In today’s article, I want to show you how you can begin to discover your Royal Voice.
Looking back on what I’m about to share today, it’s little wonder why and how I wound up so self-conscious.
Eighth grade – that might’ve been my most awkward year I ever had in school. And considering the h*ll that was my high school years, this is a huge statement.
Our band director liked to sneak away quite often. Truthfully, I think he was an alcoholic, but I don’t know this for sure.
Here’s my journey through Tuscaloosa schools. See if you can keep up.
I went to one elementary school from kindergarten through fifth grade – six years. A building the Tuscaloosa schools have recently shuttered and is either tearing down or has already torn down. After leaving elementary school, we were sent to one school each for sixth, seventh, and eighth grade. You can’t really build relationships with teachers that way, y’know?
And then you had 9th and 10th grade in one building and 11th and 12th at another.
Anyway, eighth grade…that was a fun year.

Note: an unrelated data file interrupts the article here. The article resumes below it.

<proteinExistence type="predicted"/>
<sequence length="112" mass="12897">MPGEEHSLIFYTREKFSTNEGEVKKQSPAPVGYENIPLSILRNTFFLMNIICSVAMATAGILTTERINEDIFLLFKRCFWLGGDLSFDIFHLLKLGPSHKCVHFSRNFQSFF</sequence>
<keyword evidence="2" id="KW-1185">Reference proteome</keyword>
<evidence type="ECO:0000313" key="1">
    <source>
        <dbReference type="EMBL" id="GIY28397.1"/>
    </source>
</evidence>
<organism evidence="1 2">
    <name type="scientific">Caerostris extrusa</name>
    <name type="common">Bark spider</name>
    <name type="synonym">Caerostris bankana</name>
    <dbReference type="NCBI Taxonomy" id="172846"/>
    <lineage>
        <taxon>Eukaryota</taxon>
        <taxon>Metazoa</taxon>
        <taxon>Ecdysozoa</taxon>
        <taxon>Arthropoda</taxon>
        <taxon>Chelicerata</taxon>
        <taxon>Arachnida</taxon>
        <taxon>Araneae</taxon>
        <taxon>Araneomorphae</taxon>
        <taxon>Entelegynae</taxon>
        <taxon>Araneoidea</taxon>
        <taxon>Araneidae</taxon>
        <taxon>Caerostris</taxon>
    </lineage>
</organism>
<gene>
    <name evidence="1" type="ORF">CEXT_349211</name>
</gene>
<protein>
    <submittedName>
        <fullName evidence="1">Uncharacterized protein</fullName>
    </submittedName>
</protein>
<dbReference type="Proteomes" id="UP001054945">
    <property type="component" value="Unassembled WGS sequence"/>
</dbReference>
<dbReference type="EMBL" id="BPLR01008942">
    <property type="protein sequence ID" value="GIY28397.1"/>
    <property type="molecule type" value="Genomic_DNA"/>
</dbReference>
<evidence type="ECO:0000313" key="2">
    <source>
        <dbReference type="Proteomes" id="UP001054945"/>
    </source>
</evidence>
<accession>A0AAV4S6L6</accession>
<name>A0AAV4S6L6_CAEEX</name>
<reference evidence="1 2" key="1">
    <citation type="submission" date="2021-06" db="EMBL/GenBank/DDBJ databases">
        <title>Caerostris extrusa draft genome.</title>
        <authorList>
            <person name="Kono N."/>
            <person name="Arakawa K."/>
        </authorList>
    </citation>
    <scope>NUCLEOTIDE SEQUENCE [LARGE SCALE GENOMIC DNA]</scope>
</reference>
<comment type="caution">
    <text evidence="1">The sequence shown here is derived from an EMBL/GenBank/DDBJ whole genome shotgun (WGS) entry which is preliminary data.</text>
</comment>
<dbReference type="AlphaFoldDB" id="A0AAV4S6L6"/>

Mr. H had escaped to the teacher’s lounge (I’m asserting) and he left a bunch of 13-year-olds to their own devices. Not wise…
We were instructed to work on our homework while he was away. Yeah, that was gonna happen.
I had no friends in these days. Or at least, this is how I saw myself. Friendless, fat, big headed, and with a voice that still hadn’t dropped.
Yeah, here’s why I get to share this story.
That afternoon, two future felons of America started laughing in my general direction. And being a hyper-sensitive kid – who has become a hyper-sensitive man – I was positive they were laughing AT me. I turned around and one of them says this to me.
“Yo Ryan? What size bra you wear?” And they both laugh lecherously.